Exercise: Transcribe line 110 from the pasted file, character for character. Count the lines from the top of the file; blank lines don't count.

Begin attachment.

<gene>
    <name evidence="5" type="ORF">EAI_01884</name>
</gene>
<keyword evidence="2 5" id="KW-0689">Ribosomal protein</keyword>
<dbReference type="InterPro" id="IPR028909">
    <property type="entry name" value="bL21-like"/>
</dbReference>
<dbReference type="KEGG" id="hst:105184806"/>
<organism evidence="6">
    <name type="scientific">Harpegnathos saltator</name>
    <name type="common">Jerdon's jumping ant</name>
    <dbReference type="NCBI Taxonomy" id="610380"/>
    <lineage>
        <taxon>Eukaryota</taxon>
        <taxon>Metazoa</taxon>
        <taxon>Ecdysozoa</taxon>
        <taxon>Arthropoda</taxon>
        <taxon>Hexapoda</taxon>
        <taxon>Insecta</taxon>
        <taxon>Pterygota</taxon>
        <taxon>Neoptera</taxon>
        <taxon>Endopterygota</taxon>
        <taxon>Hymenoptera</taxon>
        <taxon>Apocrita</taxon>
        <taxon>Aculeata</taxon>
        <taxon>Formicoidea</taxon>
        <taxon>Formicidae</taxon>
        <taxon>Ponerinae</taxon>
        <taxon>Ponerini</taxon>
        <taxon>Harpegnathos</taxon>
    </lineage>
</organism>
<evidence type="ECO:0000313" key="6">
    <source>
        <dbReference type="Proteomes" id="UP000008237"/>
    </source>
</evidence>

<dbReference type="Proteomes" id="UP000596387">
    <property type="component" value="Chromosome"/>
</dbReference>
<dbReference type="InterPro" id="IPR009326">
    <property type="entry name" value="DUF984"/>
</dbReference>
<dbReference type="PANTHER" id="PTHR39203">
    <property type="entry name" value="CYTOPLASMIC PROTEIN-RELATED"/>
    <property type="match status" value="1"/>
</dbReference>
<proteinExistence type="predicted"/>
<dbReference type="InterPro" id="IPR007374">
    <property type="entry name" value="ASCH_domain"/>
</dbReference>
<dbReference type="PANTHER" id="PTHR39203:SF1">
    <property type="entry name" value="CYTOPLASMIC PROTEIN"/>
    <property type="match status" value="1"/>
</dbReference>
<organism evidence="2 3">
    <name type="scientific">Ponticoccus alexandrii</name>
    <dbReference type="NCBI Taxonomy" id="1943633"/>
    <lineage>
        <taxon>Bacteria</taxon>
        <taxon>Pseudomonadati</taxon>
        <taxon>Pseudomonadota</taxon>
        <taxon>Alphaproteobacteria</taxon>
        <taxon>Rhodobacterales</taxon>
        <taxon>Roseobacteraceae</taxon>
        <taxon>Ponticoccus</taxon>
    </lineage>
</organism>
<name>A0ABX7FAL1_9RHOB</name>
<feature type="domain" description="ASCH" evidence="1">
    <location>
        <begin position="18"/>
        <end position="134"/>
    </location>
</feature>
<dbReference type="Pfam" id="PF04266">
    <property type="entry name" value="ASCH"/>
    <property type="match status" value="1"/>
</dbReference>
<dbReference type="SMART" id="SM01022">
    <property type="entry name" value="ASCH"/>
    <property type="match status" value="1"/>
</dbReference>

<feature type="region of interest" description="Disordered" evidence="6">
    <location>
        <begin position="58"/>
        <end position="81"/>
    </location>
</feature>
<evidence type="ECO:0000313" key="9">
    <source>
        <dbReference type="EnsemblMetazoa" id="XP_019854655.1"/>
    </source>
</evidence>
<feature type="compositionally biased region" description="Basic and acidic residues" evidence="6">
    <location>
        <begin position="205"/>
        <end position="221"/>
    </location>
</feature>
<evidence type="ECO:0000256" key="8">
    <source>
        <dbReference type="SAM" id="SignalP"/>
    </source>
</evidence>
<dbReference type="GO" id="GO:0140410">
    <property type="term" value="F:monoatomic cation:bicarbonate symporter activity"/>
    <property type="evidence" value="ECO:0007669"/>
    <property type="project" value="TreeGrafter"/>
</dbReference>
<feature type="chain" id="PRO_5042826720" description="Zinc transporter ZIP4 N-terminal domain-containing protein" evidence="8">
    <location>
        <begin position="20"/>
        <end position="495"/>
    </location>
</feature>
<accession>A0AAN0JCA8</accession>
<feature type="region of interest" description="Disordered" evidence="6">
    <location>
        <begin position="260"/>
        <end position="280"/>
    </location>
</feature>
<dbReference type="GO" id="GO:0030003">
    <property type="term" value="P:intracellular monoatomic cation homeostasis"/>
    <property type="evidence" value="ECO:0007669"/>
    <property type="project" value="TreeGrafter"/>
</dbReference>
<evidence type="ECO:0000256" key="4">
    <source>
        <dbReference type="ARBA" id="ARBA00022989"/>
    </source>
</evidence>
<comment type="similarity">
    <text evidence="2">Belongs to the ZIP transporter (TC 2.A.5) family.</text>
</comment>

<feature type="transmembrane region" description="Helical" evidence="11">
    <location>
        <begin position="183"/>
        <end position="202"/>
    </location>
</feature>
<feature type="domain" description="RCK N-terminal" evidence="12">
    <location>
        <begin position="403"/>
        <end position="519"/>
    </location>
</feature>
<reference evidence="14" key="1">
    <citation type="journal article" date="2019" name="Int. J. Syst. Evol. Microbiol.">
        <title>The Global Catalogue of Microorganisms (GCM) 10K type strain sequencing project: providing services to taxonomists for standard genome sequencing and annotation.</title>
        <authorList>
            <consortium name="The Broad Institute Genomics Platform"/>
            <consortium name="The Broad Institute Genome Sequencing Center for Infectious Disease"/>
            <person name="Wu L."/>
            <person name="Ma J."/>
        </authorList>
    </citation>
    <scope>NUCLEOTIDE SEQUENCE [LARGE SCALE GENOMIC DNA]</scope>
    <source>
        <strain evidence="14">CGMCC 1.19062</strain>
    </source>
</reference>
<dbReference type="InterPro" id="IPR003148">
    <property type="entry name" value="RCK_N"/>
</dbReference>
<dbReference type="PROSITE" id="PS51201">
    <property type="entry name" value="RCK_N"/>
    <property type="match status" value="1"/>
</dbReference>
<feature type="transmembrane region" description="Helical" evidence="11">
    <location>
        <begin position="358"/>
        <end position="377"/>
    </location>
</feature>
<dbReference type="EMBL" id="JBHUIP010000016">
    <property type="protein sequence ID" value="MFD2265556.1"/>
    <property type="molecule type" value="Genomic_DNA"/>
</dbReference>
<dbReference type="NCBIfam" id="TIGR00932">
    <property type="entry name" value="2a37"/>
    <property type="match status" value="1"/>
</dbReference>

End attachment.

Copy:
</dbReference>